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Imagine someone from the modern day somehow gets transported back in time around the same time of WW2 without warning ahead of time. He has with him a laptop, graphing calculator (and a hand full of backup batteries), a smart phone, and a digital watch. He wants to show of and use his technology, however, with the exception of possible the watch the all have limited battery life. I want to now how difficult will it be to find ways to charge these devices without damaging them safely?

For the sake of this question presume that the time traveler is not a hardware engineer, EE major, or otherwise has training that would help him to personally know how the electronic devices work or how to jerry rig power supplies himself. However, he has enough smarts and basic understanding of physics/electronics to have a vague idea that there could potentially be an issue with power that needs to be addressed.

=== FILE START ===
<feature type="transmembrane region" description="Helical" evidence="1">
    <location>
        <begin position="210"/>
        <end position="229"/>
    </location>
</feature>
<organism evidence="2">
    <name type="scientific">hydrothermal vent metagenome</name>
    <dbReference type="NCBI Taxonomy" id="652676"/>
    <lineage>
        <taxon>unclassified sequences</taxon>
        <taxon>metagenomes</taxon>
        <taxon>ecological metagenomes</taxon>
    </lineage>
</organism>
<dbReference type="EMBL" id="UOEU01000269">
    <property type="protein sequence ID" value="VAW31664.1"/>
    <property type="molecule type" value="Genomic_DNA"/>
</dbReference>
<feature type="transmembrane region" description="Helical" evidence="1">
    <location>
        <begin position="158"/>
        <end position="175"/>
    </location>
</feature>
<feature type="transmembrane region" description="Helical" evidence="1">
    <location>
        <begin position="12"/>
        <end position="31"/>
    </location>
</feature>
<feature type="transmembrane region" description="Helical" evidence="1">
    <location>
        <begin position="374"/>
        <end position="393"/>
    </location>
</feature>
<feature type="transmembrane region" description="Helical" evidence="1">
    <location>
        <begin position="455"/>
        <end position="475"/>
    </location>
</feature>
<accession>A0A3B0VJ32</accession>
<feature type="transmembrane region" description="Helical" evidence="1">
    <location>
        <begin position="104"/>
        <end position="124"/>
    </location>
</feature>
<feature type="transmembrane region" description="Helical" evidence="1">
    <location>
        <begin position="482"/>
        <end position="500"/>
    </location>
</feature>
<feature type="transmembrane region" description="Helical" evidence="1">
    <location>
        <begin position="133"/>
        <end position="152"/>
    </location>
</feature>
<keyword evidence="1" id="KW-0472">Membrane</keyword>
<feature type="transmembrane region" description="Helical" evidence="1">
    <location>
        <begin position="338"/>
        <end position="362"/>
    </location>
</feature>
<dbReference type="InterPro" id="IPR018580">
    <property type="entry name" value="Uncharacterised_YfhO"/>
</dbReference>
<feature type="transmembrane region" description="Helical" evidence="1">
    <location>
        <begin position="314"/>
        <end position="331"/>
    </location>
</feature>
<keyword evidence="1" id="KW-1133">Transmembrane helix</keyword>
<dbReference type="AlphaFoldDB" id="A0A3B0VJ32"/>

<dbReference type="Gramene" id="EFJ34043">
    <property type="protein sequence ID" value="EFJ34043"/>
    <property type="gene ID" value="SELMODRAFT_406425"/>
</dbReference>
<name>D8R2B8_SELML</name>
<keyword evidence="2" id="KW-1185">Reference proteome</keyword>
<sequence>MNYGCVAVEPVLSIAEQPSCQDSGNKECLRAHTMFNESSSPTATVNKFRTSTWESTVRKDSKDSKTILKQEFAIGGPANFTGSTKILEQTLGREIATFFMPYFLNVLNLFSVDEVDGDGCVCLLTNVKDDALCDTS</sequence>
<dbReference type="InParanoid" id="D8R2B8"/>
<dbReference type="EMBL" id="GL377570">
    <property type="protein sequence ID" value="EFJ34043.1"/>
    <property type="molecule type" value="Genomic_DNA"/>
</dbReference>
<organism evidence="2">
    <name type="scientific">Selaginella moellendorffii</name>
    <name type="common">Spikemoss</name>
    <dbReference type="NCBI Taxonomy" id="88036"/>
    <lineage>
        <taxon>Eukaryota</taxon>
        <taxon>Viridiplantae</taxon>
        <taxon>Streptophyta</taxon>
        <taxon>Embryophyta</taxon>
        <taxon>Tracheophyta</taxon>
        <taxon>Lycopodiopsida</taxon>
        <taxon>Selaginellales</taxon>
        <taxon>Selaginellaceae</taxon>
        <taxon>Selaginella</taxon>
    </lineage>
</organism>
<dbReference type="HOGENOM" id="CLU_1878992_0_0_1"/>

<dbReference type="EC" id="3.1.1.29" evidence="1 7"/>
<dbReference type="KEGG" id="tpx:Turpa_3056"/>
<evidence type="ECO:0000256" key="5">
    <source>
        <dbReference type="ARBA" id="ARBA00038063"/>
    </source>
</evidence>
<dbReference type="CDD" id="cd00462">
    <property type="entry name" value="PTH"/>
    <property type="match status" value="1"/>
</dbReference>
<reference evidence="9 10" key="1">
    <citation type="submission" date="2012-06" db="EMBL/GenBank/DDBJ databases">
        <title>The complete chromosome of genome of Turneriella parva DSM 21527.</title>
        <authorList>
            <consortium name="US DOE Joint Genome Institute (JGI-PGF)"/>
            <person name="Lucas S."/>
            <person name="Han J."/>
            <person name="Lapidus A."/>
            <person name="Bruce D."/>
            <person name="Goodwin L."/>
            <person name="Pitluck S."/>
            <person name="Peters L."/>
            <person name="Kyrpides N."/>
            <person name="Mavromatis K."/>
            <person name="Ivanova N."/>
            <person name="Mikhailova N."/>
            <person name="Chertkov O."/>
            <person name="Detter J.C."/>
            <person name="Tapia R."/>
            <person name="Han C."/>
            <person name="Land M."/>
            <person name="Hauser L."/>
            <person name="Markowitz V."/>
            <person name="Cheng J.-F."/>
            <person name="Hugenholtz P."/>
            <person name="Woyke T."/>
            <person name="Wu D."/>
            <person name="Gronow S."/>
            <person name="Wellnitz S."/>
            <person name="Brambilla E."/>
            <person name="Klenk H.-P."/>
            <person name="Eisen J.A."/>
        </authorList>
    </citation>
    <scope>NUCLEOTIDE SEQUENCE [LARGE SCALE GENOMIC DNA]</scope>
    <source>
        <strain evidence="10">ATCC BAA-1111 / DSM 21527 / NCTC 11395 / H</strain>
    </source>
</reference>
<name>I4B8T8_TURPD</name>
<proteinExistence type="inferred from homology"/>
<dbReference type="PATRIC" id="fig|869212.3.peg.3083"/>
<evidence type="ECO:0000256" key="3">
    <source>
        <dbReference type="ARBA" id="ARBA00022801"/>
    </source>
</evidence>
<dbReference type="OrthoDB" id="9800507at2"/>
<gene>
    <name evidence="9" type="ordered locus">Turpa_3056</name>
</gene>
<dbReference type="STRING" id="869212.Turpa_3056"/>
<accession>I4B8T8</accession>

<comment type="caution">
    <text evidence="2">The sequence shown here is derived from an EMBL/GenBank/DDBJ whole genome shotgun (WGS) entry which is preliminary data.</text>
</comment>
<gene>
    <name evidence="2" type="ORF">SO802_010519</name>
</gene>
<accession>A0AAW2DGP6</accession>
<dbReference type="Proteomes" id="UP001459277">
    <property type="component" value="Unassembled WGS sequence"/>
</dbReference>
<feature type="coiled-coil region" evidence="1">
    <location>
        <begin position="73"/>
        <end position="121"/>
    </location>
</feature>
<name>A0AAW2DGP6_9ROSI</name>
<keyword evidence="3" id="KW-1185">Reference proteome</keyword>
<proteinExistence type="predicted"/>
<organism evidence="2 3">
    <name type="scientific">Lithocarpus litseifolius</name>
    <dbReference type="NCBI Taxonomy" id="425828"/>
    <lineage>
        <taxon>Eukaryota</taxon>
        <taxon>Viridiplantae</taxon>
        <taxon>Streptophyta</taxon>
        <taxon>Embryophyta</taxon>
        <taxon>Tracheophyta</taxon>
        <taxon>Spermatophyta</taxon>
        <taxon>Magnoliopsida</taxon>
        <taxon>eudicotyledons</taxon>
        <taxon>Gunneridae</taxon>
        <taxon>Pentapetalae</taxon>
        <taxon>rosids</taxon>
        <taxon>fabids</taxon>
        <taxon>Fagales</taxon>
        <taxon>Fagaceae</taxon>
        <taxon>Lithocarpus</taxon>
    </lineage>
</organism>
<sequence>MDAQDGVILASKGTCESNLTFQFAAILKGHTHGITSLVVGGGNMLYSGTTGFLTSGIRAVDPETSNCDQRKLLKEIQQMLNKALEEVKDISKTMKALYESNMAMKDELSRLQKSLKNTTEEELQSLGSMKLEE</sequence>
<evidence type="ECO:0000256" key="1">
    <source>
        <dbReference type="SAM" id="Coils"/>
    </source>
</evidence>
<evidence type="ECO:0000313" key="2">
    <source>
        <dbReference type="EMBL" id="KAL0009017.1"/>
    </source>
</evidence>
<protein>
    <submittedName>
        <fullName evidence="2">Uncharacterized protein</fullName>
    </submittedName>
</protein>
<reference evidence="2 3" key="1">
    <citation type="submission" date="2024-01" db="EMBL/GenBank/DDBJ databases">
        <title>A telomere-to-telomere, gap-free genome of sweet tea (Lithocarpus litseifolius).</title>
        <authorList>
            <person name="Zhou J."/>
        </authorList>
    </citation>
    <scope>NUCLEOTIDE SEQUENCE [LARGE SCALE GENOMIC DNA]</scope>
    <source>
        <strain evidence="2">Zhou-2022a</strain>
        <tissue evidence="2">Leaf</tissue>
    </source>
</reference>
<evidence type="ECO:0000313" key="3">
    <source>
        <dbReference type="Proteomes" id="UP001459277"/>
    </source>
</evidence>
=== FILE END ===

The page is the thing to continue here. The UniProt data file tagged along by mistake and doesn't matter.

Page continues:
He will also be quick to find those who recognize the importance of his hardware and would want to make sure they are safe, thus he will likely have the aid of people from the WW2 era who were trained in electrical engineering, hardware, and the like who would want to try to help him find a safe way to power these devices. These folks only have WW2 level knowledge though, and won't know specifically what type of power (voltage, current, fluctuation tolerance etc) the devices are configured to handle unless it's written on the device or they can reverse engineer it somehow. The only thing the traveler would likely be able to contribute is that wall sockets use AC power and batteries us DC, that's about the limit of his knowledge of specifics of the hardware.

So how hard will it be to jerry rig a safe power supply to charge his devices with the expertise available to him, and how likely is it that a miscalculation could accidentally damage or destroy the device in question?